By Major General Kurt Stein, U.S. Army retired, and Raytheon Technologies Senior Logistics Adviser

What if your car could tell you exactly when it will need repairs?

Using artificial intelligence and machine learning, your car’s computer could one day analyze your driving habits and predict when you'll have to bring it in for service. It would also factor in variables like engine age, weight, road conditions, oil viscosity, idle time and mileage, then use advanced algorithms to tell you when it will be time for a tuneup or to change the timing belt.

What works for your car could also work for a fighting vehicle. Various branches of the military, including the U.S. Army, are investigating predictive and prognostic maintenance for fleets of vehicles, using AI and machine learning to flag failing parts and systems before they break down.

Today, if something breaks, we fix it. That’s the way the services have done things for a long time – reactive maintenance. Now, they’re working to move beyond failure analysis to anticipate failures before they become problems.

At Raytheon Intelligence & Space, a Raytheon Technologies business, we have expertise in data analytics and maintaining military equipment, and have demonstrated that data-driven technology can keep fleets up and running with minimal downtime. The company is collaborating with several commercial companies to upload diagnostic data from sensors already aboard the Army's Bradley Fighting Vehicle and M88 Recovery Vehicle, and forecast equipment failures before they occur. We’re introducing these principles on other programs and platforms with other Service branches as well. The results show meaningful reductions in downtime and cost, and increases in technical efficiency of platforms.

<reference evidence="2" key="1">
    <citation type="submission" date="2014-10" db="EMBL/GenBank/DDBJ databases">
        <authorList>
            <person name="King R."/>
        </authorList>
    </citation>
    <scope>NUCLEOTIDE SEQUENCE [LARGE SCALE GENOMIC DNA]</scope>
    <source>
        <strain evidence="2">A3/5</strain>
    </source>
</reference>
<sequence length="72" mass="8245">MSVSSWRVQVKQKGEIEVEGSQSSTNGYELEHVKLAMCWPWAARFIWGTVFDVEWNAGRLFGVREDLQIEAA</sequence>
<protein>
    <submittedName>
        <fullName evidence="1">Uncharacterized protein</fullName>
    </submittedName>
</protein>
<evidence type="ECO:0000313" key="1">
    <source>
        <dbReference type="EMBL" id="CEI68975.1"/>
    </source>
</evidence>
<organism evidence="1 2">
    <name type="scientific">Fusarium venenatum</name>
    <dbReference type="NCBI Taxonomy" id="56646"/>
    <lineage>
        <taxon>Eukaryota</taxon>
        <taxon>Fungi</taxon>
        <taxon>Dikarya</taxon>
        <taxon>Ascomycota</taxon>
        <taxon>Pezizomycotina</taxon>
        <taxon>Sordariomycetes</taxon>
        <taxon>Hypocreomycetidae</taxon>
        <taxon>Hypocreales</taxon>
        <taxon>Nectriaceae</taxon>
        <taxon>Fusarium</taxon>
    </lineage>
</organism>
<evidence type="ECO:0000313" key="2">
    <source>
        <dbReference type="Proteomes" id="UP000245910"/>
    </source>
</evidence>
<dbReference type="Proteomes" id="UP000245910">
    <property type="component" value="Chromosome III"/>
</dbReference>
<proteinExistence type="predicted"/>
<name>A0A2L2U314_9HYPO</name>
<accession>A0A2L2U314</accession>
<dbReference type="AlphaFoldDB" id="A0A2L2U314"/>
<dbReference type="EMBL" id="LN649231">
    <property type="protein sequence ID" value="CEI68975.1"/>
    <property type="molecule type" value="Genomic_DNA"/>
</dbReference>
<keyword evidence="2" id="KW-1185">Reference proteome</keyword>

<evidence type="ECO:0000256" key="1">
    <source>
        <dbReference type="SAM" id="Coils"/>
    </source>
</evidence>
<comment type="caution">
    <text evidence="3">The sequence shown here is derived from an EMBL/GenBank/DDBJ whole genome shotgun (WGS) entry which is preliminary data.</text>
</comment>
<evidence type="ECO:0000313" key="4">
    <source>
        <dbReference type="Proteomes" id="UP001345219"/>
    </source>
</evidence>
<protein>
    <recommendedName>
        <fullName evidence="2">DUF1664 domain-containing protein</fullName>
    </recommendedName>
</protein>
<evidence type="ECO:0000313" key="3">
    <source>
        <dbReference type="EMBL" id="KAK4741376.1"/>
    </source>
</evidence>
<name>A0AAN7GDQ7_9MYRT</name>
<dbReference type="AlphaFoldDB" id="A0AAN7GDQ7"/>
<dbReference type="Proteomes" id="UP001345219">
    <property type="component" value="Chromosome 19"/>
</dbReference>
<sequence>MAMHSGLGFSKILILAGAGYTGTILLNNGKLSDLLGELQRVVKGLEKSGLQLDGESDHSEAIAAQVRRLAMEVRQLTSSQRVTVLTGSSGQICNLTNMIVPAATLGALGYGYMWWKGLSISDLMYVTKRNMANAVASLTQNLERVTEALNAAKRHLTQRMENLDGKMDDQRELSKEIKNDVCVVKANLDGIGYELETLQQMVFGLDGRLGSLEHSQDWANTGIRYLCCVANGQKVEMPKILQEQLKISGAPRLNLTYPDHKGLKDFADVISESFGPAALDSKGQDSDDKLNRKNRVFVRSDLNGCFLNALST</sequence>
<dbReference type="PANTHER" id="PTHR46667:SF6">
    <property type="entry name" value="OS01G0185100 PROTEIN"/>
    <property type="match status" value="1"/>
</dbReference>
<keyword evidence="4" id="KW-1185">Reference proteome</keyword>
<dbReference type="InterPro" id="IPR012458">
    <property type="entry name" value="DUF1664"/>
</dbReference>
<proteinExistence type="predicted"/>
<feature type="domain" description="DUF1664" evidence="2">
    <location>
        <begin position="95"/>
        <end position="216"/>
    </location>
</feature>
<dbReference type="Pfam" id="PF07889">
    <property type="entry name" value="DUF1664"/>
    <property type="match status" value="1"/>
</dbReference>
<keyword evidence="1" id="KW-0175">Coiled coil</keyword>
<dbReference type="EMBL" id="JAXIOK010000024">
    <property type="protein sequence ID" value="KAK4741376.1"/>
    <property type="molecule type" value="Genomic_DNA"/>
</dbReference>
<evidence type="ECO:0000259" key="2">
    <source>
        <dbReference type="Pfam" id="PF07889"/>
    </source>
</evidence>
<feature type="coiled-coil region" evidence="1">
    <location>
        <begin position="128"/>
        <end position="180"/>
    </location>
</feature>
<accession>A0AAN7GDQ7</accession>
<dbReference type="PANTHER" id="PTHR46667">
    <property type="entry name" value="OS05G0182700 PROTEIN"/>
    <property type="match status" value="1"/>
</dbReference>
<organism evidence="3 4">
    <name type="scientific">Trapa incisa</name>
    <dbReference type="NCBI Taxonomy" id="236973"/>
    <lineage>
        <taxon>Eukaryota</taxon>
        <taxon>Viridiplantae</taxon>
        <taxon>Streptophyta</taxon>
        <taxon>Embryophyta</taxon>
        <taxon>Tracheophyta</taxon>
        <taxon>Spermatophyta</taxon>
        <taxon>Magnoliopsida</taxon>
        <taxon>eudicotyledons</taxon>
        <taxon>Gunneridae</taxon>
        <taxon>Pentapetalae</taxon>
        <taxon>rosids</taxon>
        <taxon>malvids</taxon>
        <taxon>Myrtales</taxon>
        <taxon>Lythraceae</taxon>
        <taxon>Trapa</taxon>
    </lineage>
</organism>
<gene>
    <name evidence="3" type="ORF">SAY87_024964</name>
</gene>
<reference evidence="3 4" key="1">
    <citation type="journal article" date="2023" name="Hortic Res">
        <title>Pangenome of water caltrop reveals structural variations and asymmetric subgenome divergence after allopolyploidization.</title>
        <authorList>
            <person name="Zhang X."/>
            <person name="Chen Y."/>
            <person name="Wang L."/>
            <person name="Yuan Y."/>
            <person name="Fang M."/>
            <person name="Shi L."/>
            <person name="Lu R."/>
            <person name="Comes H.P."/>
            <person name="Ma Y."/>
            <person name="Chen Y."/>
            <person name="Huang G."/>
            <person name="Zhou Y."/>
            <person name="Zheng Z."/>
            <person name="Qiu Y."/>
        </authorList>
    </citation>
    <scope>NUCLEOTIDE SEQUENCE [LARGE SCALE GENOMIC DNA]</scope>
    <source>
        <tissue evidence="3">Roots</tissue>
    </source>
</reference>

If the data-driven system signals that a part may become faulty, commanders can repair or replace it before the entire vehicle is compromised. It also gives commanders a better sense of the operational readiness of their vehicles.

Currently, if a commander has a dozen Bradleys on hand, for instance, but needs three of them for a specific mission, choosing which ones are most likely to succeed is based on intuition…a guess. With real-time data, commanders could choose the vehicles that are the most operational and mission-ready.

A data-driven system could also help reduce the supply chain and logistical footprint at forward-deployed locations, or the “edge,” as it’s called.

Today, the Army is using historical data to decide what parts they should bring when deployed. With AI, machine learning and analytics, Army maintainers can predict what they’ll really need. Instead of dragging along 120 parts, they might need to take only 80 parts. And these will be parts they need, not just good to have.

The technology could also save the Army, Marines, and other branches time and money by avoiding unnecessary preventive maintenance. Every Bradley gets a weekly maintenance check plus quarterly, semi-annual and annual inspections.

We know that different parts fail at different rates depending on the environment and the type of operation it’s conducting,. If it’s the desert, we know sand takes its toll on components, and if it’s gunnery operations, fire control systems will fail faster. Now, we’ll have data to make those informed decisions on when and what needs to be fixed.

While cost savings, efficiency and a smaller logistical footprint are all benefits of the new technology, mission readiness and soldier safety are the top priorities.

If a component could potentially break based on history, analytics, data and fact, then we can avoid putting a solider or Marine in harm’s way by leveraging technology to choose a different vehicle or swap out a component. In some cases, troops have to go with what they’ve got. But this capability provides leaders with better information to make an informed decision on whether to send troops into combat.

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